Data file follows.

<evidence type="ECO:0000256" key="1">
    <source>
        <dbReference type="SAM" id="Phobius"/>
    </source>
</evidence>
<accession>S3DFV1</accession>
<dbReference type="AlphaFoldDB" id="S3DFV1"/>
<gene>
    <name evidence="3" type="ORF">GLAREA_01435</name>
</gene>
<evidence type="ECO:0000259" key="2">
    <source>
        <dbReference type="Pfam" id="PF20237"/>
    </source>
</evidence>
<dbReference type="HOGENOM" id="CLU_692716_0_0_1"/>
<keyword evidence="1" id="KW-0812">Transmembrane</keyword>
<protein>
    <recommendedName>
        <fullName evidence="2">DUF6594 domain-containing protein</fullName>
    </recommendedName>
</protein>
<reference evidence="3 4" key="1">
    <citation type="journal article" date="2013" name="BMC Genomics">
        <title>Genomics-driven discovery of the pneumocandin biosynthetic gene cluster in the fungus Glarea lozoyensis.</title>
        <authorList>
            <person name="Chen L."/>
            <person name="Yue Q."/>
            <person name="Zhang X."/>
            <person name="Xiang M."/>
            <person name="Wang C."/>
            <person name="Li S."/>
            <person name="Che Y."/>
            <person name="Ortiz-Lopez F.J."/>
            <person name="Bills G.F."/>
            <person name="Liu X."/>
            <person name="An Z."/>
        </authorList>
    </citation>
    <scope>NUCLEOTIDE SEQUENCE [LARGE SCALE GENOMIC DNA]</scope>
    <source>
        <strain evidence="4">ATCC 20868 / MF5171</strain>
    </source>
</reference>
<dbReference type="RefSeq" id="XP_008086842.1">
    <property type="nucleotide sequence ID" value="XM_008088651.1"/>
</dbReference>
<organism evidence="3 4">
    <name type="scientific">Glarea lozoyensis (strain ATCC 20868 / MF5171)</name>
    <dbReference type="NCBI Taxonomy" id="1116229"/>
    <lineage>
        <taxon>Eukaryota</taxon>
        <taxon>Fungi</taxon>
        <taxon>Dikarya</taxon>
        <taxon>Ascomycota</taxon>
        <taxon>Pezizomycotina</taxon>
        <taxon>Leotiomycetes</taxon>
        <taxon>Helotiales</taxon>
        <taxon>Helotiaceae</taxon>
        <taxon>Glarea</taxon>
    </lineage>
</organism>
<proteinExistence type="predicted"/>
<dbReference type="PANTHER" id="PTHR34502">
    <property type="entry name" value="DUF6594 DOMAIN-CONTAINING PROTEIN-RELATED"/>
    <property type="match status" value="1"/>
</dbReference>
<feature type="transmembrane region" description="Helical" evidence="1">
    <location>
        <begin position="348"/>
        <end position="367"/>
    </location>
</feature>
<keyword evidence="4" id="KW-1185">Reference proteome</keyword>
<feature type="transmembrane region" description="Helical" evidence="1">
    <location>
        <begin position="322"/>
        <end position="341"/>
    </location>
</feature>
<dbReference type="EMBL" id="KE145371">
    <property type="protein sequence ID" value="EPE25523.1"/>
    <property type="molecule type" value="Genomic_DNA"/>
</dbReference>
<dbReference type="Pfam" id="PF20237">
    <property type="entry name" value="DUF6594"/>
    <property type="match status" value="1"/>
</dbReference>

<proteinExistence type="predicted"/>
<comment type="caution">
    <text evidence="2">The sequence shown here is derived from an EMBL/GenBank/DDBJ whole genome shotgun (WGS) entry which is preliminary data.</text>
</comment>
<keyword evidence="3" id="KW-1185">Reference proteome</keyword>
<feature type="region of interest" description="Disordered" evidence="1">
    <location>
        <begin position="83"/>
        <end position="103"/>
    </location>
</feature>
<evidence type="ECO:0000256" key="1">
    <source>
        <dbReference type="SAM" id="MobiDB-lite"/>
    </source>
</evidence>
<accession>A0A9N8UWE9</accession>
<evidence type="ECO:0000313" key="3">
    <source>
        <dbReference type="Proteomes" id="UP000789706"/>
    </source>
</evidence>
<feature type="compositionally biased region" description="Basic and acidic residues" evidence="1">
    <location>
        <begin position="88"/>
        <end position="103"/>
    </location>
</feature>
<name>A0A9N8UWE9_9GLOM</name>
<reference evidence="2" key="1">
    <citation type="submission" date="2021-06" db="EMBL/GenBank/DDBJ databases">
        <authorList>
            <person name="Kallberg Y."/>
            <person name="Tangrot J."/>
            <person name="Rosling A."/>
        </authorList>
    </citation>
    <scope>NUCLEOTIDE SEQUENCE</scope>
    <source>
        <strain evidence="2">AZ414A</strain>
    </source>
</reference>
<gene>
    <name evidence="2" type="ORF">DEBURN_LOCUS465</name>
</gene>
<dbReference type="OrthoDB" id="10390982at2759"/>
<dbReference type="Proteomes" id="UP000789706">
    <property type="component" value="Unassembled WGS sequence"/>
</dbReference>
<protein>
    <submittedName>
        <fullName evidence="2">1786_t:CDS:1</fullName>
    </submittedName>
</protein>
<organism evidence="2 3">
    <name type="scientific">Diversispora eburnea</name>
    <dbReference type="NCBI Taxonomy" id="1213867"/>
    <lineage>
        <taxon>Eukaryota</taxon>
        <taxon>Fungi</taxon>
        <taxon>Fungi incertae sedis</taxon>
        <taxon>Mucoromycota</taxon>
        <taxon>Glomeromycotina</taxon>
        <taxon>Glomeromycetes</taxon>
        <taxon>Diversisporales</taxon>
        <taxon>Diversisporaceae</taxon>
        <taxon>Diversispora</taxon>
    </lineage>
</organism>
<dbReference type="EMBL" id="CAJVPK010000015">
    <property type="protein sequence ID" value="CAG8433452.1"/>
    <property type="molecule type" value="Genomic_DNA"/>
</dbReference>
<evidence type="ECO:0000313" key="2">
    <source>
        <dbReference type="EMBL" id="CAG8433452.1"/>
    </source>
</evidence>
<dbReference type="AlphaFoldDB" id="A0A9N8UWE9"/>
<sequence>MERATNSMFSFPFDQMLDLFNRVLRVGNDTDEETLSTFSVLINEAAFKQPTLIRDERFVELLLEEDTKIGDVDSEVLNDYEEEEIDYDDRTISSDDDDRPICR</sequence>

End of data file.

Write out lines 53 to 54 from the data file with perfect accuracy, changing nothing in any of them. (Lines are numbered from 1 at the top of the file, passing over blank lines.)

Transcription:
        <taxon>Fungi</taxon>
        <taxon>Dikarya</taxon>